international law a status equipping it to cope with the harmful transgenerational consequences inherent in certain new substances or technologies. It is
certain that evoking the notion of “crimes against future generations” is a clear indicator of the development of a new awareness regarding accountability
for the future of human, other living species and the environment.
The leap of States into the absolute
It is important to remind ourselves that silent transformations having been taking place since the Second World War. According to the philosopher Günther
Anders, the leap into the atomic era arose out of a metamorphosis of the State consisting in a “leap into the absolute”. The writer continues: “each State
is not only all-powerful and totally powerless (….). Totally all-powerful, because it is at the same time totally powerless; this is an absurdity” 41. He concludes from this: “nuclear power is to foreign policy what terror inflicted on its citizens by
the totalitarian State is to national policy”. One may add that this terror has an unprecedented transgenerational dimension, inviting people to imagine a
threat and hence also to envisage crimes against future generations. This metamorphosis in the power of States was not accompanied by any wakeup call to
international lawyers to bring about stronger measures for protecting future generations42. History will
enable us to see clearly how the vast gulf between the reality and seriousness of the transgenerational threat and its treatment in international law came
silently into place. How can we reasonably continue along the road of nuclear energy when we already have several examples of nuclear disasters such as
Fukushima still in process? How can we fail to acknowledge man’s failure to master an energy which places us beyond the limits of our own technology 43?
Reminder of transgenerational protections in International Law
There are already many juridical arrangements in international law dealing with direct or indirect protection of future generations. In a certain way this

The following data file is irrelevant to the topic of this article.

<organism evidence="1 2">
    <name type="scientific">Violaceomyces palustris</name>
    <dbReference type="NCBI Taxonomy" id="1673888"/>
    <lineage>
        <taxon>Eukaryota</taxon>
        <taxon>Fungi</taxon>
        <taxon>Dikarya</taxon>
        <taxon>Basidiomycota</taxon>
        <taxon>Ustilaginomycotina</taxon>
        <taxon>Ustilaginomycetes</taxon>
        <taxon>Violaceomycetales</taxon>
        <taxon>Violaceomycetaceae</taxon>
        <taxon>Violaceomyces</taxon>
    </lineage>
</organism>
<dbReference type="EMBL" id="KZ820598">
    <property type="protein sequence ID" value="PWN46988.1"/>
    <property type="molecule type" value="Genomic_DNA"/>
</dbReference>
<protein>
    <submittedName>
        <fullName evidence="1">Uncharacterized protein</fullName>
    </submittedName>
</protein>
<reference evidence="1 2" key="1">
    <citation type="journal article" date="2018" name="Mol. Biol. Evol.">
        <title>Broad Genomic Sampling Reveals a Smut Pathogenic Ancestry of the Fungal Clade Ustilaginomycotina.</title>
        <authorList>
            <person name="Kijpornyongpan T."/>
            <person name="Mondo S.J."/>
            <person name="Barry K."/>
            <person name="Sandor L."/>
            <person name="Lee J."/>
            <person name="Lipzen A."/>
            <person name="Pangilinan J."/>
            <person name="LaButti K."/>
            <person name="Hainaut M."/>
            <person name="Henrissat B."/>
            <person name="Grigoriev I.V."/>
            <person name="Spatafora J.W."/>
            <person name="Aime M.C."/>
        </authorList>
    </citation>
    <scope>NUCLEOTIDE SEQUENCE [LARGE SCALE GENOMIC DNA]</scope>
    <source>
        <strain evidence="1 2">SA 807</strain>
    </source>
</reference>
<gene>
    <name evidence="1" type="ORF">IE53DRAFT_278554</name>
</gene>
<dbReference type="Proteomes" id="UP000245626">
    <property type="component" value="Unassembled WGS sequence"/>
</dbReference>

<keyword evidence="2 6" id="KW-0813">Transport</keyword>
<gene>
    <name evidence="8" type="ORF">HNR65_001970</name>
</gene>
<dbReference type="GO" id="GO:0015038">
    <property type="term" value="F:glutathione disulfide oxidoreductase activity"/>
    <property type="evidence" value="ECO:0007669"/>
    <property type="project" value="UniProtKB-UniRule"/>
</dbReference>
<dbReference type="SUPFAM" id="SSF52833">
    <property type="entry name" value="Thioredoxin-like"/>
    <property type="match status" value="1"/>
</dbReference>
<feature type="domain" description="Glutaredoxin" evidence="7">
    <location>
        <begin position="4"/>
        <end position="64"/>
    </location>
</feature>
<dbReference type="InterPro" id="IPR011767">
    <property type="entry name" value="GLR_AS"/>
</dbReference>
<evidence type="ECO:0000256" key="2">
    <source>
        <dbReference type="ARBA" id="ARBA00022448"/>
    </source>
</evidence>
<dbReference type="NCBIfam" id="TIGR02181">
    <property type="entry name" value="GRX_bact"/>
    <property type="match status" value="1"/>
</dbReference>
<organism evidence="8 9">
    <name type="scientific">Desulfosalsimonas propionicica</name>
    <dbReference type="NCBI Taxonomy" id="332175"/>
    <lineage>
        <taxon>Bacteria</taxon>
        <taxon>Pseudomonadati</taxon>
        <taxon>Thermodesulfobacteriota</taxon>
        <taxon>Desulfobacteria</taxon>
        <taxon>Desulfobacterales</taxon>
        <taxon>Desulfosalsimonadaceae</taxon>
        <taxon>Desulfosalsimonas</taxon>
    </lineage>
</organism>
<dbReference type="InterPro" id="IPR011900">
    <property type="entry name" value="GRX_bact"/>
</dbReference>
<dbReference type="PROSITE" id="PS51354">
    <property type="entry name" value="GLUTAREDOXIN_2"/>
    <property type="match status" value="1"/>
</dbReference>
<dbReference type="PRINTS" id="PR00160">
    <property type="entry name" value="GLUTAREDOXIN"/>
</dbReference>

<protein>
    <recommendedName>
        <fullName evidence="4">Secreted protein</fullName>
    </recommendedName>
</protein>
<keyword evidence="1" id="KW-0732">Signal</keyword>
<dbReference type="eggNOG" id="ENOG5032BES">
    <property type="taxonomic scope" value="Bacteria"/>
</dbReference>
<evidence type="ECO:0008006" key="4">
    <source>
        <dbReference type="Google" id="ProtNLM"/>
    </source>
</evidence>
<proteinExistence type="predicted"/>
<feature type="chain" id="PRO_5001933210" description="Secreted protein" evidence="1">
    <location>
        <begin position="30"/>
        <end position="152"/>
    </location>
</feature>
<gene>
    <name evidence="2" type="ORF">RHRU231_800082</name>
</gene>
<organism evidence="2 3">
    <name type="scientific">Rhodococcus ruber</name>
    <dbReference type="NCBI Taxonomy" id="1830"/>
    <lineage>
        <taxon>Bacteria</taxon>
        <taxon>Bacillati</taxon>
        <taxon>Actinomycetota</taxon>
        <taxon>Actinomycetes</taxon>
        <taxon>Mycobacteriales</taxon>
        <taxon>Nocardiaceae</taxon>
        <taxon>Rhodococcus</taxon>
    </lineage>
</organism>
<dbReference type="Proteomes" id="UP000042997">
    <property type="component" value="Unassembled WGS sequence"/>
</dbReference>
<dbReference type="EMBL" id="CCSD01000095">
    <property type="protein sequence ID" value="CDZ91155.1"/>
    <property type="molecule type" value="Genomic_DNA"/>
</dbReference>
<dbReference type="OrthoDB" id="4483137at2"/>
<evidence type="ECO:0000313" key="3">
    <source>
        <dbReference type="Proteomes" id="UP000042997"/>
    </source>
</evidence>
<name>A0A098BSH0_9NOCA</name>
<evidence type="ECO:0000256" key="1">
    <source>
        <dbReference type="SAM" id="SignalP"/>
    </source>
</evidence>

is already a sign that consciences are awakening to the fact of this leap by states into the absolute and to the necessity of safeguarding the horizons of
Crimes against humanity, a notion formalised in the London Agreement of August 8th 1945, gave rise to a juridical revolution on a grand scale.
There are crimes which, because they degrade human dignity to such an extent that they disfigure the very humanness of Humanity, must therefore be utterly
forbidden. It is in this very dimension of “exceptional crimes” that we must necessarily place crimes against future generations 44. The inventory of texts, declarations, reports or frameworks of jurisprudence dealing with
Human Rights and/or those of future generations are legion45. Progress towards the assemblage of these
rights and hence of fresh criminal sanctions in law concerning future generations has begun well. A number of procedures to this effect can now be
identified in international law46.
Thus from 1889 to 1972, concepts relating to the interests of humanity, to laws about humanity and to humanity’s shared heritage were often mentioned.
Since 1972, several changes began to emerge in the concept of humanity, precisely in connection with protecting the environment and future generations. New
environmental vulnerabilities, new risks of destruction (either total or gradual) were the object of international conventions or declarations of a new
kind. During the decade in which international law relating to the environment really began to take shape (1982-1992), the theory of intergenerational
justice and the concept of a human right to a healthy environment spread throughout international law47. Early in this century, the concept of humanity changed again owing to the protection of biodiversity, cultural heritage and the human genome. The
protection of humanity’s condition in the future and of the environment in the long term are now established as objectives in international law.
Risks of conflicts between legal systems at the international level?
It is possible to imagine a new balance between fundamental group interests, especially between freedom for international trade and protection of the
environment. Environmental protection should increasingly be viewed as a fundamental value. It is hard to accept that, according to some arguments now
presented to the WTO, this protection can be an obstacle to the freedom of international trade. Nevertheless, an attentive reading of conventional texts
adopted under the WTO enables us to affirm that international economic law must come to terms with new safety imperatives. The same applies firstly to
regulations over sanitation based on the SPS agreement48. Secondly, a precautionary approach and
the necessity of pursuing the aim of sustainable development form part of the Cartagena Protocol adopted on January 19th 2000 49 et and in the Nagoya – Kuala Lumpur Supplementary Protocol on Liability and Redress to the
Cartagena Protocol on Biosafety. The study of cases raised under the WTO quasi-juridical system clearly reveals the existence of a cultural abyss on behalf
of the public understanding of the principle of precaution, needed in anticipation of very serious risks relating specifically to future generations.